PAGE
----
Lipkin also interned with Broward Teen News where she worked on a feature story for a whole quarter to ensure perfection. This helped her by adding relevant experience on her college resume and showed that she was passionate and committed to her future career.

“[This internship] gave me the time to really focus on a story and how to put it together,” Lipkin said. “Being able to linger on the process really helps you significantly improve, and now I can help a reporter to write content or a story in less than a day.”

In her Advanced Placement (AP) Literature class at the Bay, she learned how to analyze different types of writing, find themeaning behind why a piece of literature was written and why it’s important. She credits this skill to her teacher, Simone Waite.

“The ability to analyze an author’s motivations actually comes in handy in journalism,” Lipkin said. “Everything that goes on air has a story behind it that we want to portray to viewers and this skill is significantly easier for me than other producers.”

Mrs. Waite said that she is aware of Lipkin’s current career and remembers her as loving AP Literature. She said she predicted that Lipkin would go far in life, no matter what career path she chose to take.

“She was always a good writer and was involved with TV Production and Newspaper,” Mrs. Waite said. “She was a top student with an ethical way of viewing the world and had a strong work ethic.”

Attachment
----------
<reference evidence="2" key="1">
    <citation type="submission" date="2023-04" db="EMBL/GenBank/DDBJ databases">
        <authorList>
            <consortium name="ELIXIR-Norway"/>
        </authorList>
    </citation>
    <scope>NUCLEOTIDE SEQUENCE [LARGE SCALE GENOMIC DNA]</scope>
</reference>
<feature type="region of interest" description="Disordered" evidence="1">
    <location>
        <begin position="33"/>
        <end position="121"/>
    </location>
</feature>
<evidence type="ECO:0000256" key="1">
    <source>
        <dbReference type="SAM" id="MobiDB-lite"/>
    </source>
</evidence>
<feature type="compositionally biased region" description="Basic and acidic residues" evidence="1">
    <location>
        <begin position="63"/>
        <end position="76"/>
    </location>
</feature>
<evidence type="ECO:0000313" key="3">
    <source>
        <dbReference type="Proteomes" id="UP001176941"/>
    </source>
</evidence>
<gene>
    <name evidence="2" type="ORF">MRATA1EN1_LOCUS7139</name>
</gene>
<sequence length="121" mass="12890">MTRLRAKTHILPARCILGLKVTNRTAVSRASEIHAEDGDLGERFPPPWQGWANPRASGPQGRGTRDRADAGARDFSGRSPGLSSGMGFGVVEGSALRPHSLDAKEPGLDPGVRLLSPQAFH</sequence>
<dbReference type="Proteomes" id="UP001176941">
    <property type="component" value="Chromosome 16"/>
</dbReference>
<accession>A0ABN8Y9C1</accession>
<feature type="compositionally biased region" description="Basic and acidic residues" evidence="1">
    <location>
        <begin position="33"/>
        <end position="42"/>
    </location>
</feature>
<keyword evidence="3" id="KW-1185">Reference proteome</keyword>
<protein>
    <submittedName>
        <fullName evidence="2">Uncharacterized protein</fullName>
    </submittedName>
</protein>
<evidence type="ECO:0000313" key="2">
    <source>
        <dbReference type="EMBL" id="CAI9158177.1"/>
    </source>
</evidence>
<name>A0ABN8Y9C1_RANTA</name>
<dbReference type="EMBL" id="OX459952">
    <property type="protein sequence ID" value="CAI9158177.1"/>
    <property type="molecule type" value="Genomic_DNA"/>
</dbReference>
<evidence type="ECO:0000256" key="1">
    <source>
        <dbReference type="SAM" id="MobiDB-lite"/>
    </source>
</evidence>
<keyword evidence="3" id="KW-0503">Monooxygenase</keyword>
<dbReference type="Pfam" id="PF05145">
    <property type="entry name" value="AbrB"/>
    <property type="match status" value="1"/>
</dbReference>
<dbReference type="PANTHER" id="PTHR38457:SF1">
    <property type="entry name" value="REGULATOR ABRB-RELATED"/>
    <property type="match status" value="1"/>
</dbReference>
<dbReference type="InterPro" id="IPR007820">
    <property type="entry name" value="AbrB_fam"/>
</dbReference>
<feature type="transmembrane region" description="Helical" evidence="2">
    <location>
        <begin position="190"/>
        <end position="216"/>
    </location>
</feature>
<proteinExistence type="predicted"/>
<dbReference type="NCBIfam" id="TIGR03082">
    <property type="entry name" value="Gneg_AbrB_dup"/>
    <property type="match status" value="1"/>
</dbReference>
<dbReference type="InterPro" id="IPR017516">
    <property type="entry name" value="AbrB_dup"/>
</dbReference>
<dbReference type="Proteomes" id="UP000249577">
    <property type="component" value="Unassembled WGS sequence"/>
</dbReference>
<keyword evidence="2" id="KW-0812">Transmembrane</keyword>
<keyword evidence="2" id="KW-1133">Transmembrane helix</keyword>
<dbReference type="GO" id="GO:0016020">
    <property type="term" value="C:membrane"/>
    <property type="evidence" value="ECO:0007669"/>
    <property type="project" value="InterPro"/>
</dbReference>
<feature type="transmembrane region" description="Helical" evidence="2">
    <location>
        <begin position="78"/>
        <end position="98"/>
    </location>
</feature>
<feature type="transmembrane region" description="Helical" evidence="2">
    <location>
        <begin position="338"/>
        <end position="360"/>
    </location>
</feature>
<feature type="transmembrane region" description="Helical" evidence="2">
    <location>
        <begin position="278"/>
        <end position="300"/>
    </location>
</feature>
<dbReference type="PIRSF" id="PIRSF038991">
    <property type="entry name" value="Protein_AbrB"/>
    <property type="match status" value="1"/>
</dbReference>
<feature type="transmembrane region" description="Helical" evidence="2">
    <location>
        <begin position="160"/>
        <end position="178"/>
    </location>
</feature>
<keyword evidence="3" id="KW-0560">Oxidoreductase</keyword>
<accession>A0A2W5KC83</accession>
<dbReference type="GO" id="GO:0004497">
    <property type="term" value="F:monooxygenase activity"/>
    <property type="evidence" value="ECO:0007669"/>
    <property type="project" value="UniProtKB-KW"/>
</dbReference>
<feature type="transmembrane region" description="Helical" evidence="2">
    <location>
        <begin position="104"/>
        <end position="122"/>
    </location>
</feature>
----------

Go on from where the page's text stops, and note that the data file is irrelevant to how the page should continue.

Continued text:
While attending the University of Florida (UF), Lipkin tried to take advantage of every opportunity she could, as she was always up for learning something new. Her big break came when she had the chance to intern for NBC News Miami Bureau, which produces the content for the “Today Show” and “NBC Nightly News” for the southeastern region of the United States.

“Before I took that internship I was more focused on being a reporter,” Lipkin said. “My internship with NBC helped me realize that what I really enjoyed was producing.”

After Lipkin graduated from UF, she worked at WCJB, the ABC affiliate in Gainesville, but said she wanted to challenge herself by finding a job outside of her home state of Florida.

“I knew that it would be more difficult to find jobs outside of Florida because people in the state have loyalty to their natives, but I was ready to start a new chapter in my life,” Lipkin said.

After applying and having a phone interview, Lipkin was hired by Spectrum News. She packed her bags and headed to Austin, Texas and started to work for them in May of 2016.

“It was nerve-racking, moving away from the home that I’ve always known, but I was ready to leave Florida and start this amazing opportunity,” Lipkin said.

Lipkin said that she feels she’s completed her goal of impacting people’s lives, as Spectrum just finished doing their wall-to-wall coverage on Hurricane Harvey.

“I was lucky enough to go out and field produce during the storm. Everyone we ran into was just trying to do whatever they could to help others,” Lipkin said. “It was a really tough experience, but I’m grateful to have had it.”